Use the filter menu and interactive map to explore the past competitions offered and grants awarded through the Environmental Literacy Program.
To learn more about project findings and outcomes, view the summaries of our grantees’ summative evaluation reports.
Science Center Public Forums: Community Engagement for Environmental Literacy, Improved Resilience, and Decision-Making
By engaging diverse publics in immersive and deliberative learning forums, this three-year project will use NOAA data and expertise to strengthen community resilience and decision-making around a variety of climate and weather-related hazards across the United States. Led by Arizona State University’s Consortium for Science, Policy & Outcomes and the Museum of Science Boston, the project will develop citizen forums hosted by regional science centers to create a new, replicable model for learning and engagement. These forums, to be hosted initially in Boston and Phoenix and then expanded to an additional six sites around the U.S., will facilitate public deliberation on real-world issues of concern to local communities, including rising sea levels, extreme precipitation, heat waves, and drought. The forums will identify and clarify citizen values and perspectives while creating stakeholder networks in support of local resilience measures. The forum materials developed in collaboration with NOAA will foster better understanding of environmental changes and best practices for improving community resiliency, and will create a suite of materials and case studies adaptable for use by science centers, teachers, and students. With regional science centers bringing together the public, scientific experts, and local officials, the project will create resilience-centered partnerships and a framework for learning and engagement that can be replicated nationwide.
Raindrop: An Innovative Educational Tool for River Awareness
This project will create a new educational tool for river awareness in the United States through a mobile device application called Raindrop. Raindrop traces the flow of water from the user's home location to a downstream watershed location. Raindrop is part of a larger installation named FLOW (Can You See the River?), which joins the cognitive power of science with the affective power of the arts by creating virtual and physical spaces for river awareness in the White River watershed in Indianapolis, IN. In addition to the flow path, Raindrop functionality includes watershed context and physical marker mapping, flow path water quality indicators, utilization of NOAA weather feeds and alerts, weather and climate comparisons, storm event size implications, and guidance on watershed restoration actions. Artist-designed physical markers are strategically located in the watershed to direct the virtual user to physical areas of interest.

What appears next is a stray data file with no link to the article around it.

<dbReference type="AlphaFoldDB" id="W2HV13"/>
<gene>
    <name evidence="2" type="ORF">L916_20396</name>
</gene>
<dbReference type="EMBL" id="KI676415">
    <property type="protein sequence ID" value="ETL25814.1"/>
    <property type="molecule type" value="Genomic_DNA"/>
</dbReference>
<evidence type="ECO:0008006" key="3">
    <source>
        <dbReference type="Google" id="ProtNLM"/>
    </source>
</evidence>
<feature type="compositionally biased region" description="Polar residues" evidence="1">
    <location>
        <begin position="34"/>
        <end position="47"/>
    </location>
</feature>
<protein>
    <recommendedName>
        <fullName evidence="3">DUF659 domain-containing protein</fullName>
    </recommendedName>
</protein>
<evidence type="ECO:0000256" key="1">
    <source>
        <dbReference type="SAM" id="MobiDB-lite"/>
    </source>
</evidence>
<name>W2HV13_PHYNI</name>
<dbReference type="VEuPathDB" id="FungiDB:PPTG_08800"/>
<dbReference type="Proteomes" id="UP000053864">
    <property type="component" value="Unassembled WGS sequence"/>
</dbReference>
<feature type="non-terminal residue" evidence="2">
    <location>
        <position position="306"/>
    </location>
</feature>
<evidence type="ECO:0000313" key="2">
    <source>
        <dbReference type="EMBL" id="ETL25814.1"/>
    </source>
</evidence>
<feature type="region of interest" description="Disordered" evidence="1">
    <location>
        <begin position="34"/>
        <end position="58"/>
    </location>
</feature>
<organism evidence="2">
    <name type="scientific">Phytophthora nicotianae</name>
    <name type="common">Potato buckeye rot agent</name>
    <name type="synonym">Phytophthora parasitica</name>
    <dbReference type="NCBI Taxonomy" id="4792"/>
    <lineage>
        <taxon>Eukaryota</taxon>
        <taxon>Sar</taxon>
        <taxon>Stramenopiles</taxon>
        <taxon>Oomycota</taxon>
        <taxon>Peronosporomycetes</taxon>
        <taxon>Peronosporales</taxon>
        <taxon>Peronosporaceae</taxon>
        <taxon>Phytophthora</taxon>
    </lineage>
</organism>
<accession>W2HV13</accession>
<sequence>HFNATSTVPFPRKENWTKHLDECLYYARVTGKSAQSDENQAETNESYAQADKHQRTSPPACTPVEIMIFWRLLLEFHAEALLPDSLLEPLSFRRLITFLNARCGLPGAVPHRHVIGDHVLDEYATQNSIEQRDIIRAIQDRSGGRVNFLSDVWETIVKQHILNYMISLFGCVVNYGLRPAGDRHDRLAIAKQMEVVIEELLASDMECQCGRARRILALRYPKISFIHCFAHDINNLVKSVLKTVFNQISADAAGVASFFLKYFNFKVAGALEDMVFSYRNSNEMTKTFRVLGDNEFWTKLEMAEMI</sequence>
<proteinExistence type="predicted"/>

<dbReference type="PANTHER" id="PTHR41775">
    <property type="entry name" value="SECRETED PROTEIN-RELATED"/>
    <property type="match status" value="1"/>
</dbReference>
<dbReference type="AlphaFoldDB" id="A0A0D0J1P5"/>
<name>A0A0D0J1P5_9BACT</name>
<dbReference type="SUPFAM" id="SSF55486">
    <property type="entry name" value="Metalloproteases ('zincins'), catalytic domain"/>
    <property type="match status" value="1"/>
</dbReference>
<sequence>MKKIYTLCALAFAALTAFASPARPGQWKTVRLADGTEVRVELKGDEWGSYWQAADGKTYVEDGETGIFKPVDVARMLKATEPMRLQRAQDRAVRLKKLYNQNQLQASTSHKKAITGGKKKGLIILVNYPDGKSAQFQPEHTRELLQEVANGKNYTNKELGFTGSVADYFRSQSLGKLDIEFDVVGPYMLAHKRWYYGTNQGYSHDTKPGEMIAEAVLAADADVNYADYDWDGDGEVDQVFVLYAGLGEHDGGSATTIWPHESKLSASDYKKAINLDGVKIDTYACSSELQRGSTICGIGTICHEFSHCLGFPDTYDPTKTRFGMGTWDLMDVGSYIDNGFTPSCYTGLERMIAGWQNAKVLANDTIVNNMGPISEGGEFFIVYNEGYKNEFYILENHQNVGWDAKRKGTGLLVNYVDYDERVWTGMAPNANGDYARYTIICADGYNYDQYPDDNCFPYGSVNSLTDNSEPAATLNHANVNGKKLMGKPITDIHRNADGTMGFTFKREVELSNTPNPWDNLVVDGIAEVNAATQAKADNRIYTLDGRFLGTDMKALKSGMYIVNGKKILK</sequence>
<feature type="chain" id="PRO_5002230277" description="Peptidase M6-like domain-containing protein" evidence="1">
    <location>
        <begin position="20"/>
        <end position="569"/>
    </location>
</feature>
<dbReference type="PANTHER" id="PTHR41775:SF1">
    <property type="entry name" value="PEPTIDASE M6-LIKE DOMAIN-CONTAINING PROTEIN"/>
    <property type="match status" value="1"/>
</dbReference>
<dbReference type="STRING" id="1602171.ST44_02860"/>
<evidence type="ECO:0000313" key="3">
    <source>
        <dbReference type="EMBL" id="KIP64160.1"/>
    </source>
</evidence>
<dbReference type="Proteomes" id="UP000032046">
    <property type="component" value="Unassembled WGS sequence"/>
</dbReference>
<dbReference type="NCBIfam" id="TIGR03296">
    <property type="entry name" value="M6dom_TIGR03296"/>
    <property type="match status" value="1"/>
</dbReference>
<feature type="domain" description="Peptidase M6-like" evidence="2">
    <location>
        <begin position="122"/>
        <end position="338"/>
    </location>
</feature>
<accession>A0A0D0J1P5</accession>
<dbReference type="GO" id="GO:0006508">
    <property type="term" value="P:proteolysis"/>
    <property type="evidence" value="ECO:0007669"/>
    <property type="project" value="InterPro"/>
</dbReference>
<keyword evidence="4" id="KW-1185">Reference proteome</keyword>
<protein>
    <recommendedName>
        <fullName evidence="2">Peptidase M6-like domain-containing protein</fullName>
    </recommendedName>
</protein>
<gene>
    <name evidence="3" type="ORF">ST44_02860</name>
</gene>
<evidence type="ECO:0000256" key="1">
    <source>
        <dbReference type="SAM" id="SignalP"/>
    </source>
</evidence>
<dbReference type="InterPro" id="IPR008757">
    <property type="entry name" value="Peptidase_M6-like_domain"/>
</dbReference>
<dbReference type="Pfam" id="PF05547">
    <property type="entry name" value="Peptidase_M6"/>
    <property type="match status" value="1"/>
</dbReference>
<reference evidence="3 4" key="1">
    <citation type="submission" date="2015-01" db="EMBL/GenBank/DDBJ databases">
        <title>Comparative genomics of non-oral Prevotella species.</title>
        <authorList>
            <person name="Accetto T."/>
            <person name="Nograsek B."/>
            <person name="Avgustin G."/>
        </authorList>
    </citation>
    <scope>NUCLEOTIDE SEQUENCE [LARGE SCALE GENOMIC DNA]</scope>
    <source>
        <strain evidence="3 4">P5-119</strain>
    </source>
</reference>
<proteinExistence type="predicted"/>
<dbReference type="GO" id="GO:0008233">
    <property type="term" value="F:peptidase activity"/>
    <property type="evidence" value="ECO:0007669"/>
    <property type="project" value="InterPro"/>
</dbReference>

Global Connections: Science on a Sphere
The Boonshoft Museum of Discovery/Discovery Zoo in Dayton, OH has developed and implemented a new, permanent exhibition featuring NOAA's Science on a Sphere. The exhibition builds environmental literacy among public visitors, K-12 students, and the myriad of groups that the Museum reaches. A significant portion of the audience is from underrepresented groups. A special display within the exhibition focuses on the Mississippi Watershed and how it is related to the health of the oceans. The exhibition also includes three interactive stations where visitors can engage in hands-on activities related to NOAA datasets.
Educational Applications of the National Maritime Center Science on a Sphere
This project is developing and implementing a strong environmental literacy and science education program to accompany NOAA's Science on a Sphere® (SOS) at The National Maritime Center's Nauticus museum. The program will use the SOS as a focal point to support learning about global oceanic and atmospheric circulations and their effect on local environments. The team is creating real-time global displays of environmental phenomena for the SOS from the expansive University of Wisconsin environmental satellite database. Computer visualization systems and user-driven interactive displays will allow viewers to move from global scale to regional and local scale in order to explore specific features of the phenomena being visualized and to understand them in greater detail. The displays will be integrated with high quality education materials that are aligned with national standards and specifically address the NOAA Education Strategic Plan. The teaming of the University of Wisconsin, Hampton University, and the National Maritime Center offers the opportunity to expose students from ethnic minority groups to various NOAA career paths and help produce graduates with solid technical backgrounds.
Interpretation of Real-Time Weather and Climate Data for Spherical Displays
The Interpretation of Real-time Weather and Climate for Spherical Displays (EarthNow) project utilizes the Science on a Sphere (SOS) Network to enable meaningful interpretation of real-time weather and climate data by museum docents and visitors viewing SOS exhibits nationwide. The project will generate and provide real-time NOAA weather, climate and ocean data to the SOS Network along with appropriate training for docents. It will also provide data interpretation summaries, data discussions and concise talking points on a regularly updated blog. This project is being implemented by a collaborative team of two weather and climate centers of NOAA/NESDIS: the Cooperative Institute for Meteorological Satellite Studies (CIMSS) and Cooperative Institute for Climate and Satellites (CICS), in association with the NOAA Environmental Visualization Laboratory, the I.M. Systems Group, and the Maryland Science Center.